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10 ways businesses can minimize the risk of identity theft

(Image credit: Shutterstock / Ico Maker)

Identity theft has been a huge problem for a long time now, however fraudsters are now getting more sophisticated and trying to stay one step ahead.

In the unprecedented midst of a pandemic, we are seeing a sharp increase in all types of fraud.  Experienced fraudsters are exploiting the current chaos and sadly we are seeing more people turn to fraud in an attempt to boost their income.

As well as personal identity theft there has been an increase in businesses falling victim to identity theft.  This can be as simple as your website being spoofed or emails being intercepted and payment details amended.

As an SME, it is important to discuss the risks with your customers and suppliers to increase awareness of suspicious emails and cold calls claiming to be from your business.

All businesses are different and so your risks and exposure to identity theft will differ. Using some of the points below you should sit down and work out what risks you face, both as a business and on behalf of your customers. Where are the danger points and what can you do to stop them, or at least lessen the risk?

Ensure you're GDPR compliant

Read the rules again and then make sure all your employees understand what it means.  A data breach is the easiest way for fraudsters to get hold of your information and that of your customers.

Review your IT security

Ensure you have good antivirus software installed on all devices used by employees to access your systems, including mobile phones. If you’re in a higher risk business, you should consider using biometrics. Two-step authentication should be standard to access your server. Remind home-working employees regularly of the security basics, such as installing updates, having secure passwords and changing passwords on the internet hub.  Ideally passwords should be automatically updated regularly on your e-mail system.  There is no such thing as ‘unhackable’, but it is worth employing independent specialists to check, and follow their guidance. You can then demonstrate you’ve done your due diligence.

Plan effectively

Have a crisis plan in place. The aim should be to limit the damage to your customers, and therefore to your business. The plan should ensure you are able to let customers know immediately of any breach (if you wait even a day you will increase their exposure to identify theft). This is also a GDPR requirement.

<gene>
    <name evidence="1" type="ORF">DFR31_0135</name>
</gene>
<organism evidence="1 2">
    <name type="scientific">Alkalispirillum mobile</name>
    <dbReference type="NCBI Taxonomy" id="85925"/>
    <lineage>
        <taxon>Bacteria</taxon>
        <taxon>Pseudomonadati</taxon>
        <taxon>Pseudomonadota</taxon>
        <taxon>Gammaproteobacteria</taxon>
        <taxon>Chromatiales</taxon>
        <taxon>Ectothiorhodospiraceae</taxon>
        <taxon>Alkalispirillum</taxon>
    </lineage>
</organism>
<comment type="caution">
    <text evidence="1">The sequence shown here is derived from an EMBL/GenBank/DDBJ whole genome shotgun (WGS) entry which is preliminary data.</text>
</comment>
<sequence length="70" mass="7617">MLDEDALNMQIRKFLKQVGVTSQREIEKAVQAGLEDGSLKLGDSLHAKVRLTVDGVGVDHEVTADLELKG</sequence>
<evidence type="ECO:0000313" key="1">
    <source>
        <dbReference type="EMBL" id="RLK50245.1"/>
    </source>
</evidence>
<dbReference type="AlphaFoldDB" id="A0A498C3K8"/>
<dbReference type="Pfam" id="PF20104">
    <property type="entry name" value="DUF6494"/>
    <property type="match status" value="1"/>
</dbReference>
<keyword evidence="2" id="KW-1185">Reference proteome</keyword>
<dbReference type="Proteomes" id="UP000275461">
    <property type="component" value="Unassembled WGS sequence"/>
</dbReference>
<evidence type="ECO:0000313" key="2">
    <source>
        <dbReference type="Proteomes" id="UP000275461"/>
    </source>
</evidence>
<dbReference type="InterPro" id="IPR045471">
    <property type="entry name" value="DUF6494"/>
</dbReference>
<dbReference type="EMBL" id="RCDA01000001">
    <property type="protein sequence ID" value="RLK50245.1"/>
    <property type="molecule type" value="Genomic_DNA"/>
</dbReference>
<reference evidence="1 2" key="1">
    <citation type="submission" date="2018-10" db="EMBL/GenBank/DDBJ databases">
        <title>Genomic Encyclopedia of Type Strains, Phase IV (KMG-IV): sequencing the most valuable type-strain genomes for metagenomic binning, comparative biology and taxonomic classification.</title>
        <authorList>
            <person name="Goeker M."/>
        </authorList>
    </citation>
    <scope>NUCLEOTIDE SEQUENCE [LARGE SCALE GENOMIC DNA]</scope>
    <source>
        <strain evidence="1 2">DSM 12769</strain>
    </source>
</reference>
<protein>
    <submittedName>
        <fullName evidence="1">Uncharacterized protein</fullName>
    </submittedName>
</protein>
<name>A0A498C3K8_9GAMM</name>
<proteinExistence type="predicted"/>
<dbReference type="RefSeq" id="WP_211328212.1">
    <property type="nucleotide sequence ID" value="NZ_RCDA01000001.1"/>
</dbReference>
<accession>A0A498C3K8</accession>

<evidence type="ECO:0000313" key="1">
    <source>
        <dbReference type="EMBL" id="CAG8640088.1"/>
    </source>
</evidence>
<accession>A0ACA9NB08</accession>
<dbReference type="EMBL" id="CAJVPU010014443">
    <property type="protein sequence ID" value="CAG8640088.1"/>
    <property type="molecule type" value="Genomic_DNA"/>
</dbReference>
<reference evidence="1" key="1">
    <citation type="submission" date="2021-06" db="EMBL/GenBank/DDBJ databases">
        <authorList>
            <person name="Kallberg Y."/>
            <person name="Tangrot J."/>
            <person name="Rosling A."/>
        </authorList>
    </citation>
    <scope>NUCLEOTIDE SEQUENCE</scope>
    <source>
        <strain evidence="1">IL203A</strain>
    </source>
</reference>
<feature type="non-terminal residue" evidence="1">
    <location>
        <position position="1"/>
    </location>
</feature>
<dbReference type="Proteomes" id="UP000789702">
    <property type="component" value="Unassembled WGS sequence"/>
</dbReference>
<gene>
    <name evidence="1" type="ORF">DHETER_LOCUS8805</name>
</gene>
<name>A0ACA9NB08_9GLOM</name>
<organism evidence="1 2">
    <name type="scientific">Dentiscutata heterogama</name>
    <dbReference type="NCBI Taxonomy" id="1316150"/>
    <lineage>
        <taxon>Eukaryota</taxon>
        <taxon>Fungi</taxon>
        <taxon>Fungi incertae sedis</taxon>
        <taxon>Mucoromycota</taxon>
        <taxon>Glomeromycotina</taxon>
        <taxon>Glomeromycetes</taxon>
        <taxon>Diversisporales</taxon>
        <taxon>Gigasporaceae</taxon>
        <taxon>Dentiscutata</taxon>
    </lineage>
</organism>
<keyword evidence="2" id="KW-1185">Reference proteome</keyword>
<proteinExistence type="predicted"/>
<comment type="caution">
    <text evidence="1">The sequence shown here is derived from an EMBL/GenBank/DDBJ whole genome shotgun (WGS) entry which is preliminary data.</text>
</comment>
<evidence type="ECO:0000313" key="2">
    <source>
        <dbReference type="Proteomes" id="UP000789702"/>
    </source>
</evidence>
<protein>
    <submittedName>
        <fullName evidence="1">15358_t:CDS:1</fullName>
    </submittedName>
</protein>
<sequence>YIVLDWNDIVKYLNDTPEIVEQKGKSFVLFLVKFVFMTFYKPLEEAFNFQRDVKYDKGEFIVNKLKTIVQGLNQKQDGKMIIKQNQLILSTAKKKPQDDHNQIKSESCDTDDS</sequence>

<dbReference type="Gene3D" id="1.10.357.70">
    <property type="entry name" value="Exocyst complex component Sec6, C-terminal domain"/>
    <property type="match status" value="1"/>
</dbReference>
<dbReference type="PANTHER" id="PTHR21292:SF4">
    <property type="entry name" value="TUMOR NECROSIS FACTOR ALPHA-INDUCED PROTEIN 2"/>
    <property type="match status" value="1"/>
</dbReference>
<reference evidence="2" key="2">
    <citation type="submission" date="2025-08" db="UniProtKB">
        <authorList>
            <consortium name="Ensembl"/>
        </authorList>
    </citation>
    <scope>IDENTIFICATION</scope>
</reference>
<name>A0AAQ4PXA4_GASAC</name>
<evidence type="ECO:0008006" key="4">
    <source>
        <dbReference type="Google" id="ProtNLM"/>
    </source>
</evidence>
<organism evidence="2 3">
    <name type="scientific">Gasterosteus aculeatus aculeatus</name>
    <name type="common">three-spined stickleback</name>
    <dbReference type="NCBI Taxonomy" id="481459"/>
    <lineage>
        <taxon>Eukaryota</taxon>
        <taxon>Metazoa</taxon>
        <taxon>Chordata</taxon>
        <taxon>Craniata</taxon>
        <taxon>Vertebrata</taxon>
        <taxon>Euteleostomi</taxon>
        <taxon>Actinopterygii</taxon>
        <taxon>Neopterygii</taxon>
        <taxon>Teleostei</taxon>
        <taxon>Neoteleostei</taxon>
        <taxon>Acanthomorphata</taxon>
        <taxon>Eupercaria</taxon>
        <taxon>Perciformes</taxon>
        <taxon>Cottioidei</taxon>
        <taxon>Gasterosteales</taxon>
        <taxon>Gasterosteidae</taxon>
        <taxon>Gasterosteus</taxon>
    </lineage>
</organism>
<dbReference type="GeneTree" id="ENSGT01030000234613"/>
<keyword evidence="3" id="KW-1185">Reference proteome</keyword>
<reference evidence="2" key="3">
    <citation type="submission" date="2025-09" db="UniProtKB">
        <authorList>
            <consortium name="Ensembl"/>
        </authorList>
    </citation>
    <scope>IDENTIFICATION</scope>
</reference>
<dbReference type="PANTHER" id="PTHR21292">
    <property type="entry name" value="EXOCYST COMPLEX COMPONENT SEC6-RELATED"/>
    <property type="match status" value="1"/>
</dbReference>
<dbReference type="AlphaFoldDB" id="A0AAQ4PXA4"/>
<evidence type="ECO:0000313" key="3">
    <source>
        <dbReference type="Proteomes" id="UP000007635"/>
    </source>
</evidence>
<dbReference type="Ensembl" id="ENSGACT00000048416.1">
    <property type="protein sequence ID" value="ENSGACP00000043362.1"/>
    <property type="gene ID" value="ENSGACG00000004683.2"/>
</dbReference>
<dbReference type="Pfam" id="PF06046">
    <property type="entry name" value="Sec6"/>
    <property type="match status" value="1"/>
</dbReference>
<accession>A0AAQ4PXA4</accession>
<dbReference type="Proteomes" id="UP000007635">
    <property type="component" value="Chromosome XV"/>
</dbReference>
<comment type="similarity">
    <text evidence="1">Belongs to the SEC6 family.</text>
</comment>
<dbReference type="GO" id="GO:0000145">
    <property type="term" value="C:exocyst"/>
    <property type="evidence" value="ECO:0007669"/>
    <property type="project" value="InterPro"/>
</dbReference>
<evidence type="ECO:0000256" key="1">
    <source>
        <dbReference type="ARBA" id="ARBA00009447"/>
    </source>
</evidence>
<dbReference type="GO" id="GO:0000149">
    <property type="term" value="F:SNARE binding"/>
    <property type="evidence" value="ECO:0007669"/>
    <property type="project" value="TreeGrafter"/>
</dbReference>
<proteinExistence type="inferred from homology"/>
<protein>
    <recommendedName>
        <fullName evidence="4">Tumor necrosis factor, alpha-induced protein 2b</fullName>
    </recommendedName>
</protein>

Consider the blackmail and bribery risks

Fraudsters will target and tempt (with money or blackmail) your employees to steal and sell your customer data. This is far more common that people realise. It is difficult to stop all the possibilities, but it will help if you have those ‘water cooler’ chats so that you’re aware of what is happening in the lives of your employees.

Be aware of internal fraud

Most internal theft is opportunistic rather than premeditated. You can mitigate this risk by ensuring you have internal controls with no one person having access to payment systems. Two-tier verification is important for paying invoices etc. to ensure nobody gets tempted to misdirect a payment or create fake invoices.

Keep control of your assets

Do you have a record of everyone who has access to your email system, your website and your social media?  If you don’t it would be very easy for an ex-employee to pose as you. Keep records and change passwords as soon as anyone leaves the company.

Share risks

If you suspect you have been targeted, or have received a phishing email, this should be shared so others can be alert to the threats. Keep an eye out for new scams by following police and other official bodies on social media.

Double-check by phone

One the most common and simplest forms of identity theft is where the fraudster poses, convincingly, as a supplier (or an employee) and asks you to change ‘their’ bank details. Never send money in response to an email or a text, even from someone you know well. Pick up the phone and check, every time.

Be wary of cold callers

Never give out any sensitive information to someone who has just called you, unless you recognise their voice. Always phone them back, on the ‘published’ number, from a different phone (so they can’t pretend to answer your call).

Don't use public Wi-Fi

It is very easy to set up an account that looks official. The fraudster will then be able to steal enough personal information to pose as you.  If you have to use public Wi-Fi, check with the server to ensure you access the right one, don’t check with another customer as they could be sitting there waiting for someone like you to ‘help’.

Francesca Dowling is Head of Compliance at Amaiz